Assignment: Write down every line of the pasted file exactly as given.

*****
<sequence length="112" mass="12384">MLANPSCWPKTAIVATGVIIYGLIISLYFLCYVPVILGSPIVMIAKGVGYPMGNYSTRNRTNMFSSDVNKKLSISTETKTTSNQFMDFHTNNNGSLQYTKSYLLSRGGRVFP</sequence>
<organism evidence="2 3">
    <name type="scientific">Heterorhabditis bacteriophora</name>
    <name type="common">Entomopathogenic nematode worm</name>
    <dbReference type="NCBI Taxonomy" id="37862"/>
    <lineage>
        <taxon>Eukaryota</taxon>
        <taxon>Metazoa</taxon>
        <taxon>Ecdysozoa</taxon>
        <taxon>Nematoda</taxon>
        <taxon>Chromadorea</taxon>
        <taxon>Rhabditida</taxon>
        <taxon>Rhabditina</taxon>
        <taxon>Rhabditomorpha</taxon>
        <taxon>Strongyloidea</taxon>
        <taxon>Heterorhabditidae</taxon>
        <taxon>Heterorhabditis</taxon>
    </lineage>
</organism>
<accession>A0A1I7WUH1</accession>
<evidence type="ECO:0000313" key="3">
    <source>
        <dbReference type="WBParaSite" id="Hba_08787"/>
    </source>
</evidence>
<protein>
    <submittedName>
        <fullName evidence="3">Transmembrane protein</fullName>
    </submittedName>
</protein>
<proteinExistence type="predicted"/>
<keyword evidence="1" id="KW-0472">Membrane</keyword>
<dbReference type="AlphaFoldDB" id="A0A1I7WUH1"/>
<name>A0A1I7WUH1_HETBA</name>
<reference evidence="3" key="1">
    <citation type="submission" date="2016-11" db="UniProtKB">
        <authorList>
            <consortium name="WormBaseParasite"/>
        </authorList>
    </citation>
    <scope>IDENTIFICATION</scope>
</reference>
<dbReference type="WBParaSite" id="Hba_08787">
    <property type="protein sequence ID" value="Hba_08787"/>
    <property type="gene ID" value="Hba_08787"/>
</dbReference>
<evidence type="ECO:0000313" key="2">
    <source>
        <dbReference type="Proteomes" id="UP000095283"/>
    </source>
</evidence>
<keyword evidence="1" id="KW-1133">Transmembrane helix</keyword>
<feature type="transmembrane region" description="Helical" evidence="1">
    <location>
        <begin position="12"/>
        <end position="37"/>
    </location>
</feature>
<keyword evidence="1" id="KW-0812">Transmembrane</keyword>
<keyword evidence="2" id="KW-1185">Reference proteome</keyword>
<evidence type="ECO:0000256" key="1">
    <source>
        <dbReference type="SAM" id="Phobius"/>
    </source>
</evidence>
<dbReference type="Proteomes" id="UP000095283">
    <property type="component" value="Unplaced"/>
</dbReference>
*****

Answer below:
<sequence length="112" mass="12384">MLANPSCWPKTAIVATGVIIYGLIISLYFLCYVPVILGSPIVMIAKGVGYPMGNYSTRNRTNMFSSDVNKKLSISTETKTTSNQFMDFHTNNNGSLQYTKSYLLSRGGRVFP</sequence>
<organism evidence="2 3">
    <name type="scientific">Heterorhabditis bacteriophora</name>
    <name type="common">Entomopathogenic nematode worm</name>
    <dbReference type="NCBI Taxonomy" id="37862"/>
    <lineage>
        <taxon>Eukaryota</taxon>
        <taxon>Metazoa</taxon>
        <taxon>Ecdysozoa</taxon>
        <taxon>Nematoda</taxon>
        <taxon>Chromadorea</taxon>
        <taxon>Rhabditida</taxon>
        <taxon>Rhabditina</taxon>
        <taxon>Rhabditomorpha</taxon>
        <taxon>Strongyloidea</taxon>
        <taxon>Heterorhabditidae</taxon>
        <taxon>Heterorhabditis</taxon>
    </lineage>
</organism>
<accession>A0A1I7WUH1</accession>
<evidence type="ECO:0000313" key="3">
    <source>
        <dbReference type="WBParaSite" id="Hba_08787"/>
    </source>
</evidence>
<protein>
    <submittedName>
        <fullName evidence="3">Transmembrane protein</fullName>
    </submittedName>
</protein>
<proteinExistence type="predicted"/>
<keyword evidence="1" id="KW-0472">Membrane</keyword>
<dbReference type="AlphaFoldDB" id="A0A1I7WUH1"/>
<name>A0A1I7WUH1_HETBA</name>
<reference evidence="3" key="1">
    <citation type="submission" date="2016-11" db="UniProtKB">
        <authorList>
            <consortium name="WormBaseParasite"/>
        </authorList>
    </citation>
    <scope>IDENTIFICATION</scope>
</reference>
<dbReference type="WBParaSite" id="Hba_08787">
    <property type="protein sequence ID" value="Hba_08787"/>
    <property type="gene ID" value="Hba_08787"/>
</dbReference>
<evidence type="ECO:0000313" key="2">
    <source>
        <dbReference type="Proteomes" id="UP000095283"/>
    </source>
</evidence>
<keyword evidence="1" id="KW-1133">Transmembrane helix</keyword>
<feature type="transmembrane region" description="Helical" evidence="1">
    <location>
        <begin position="12"/>
        <end position="37"/>
    </location>
</feature>
<keyword evidence="1" id="KW-0812">Transmembrane</keyword>
<keyword evidence="2" id="KW-1185">Reference proteome</keyword>
<evidence type="ECO:0000256" key="1">
    <source>
        <dbReference type="SAM" id="Phobius"/>
    </source>
</evidence>
<dbReference type="Proteomes" id="UP000095283">
    <property type="component" value="Unplaced"/>
</dbReference>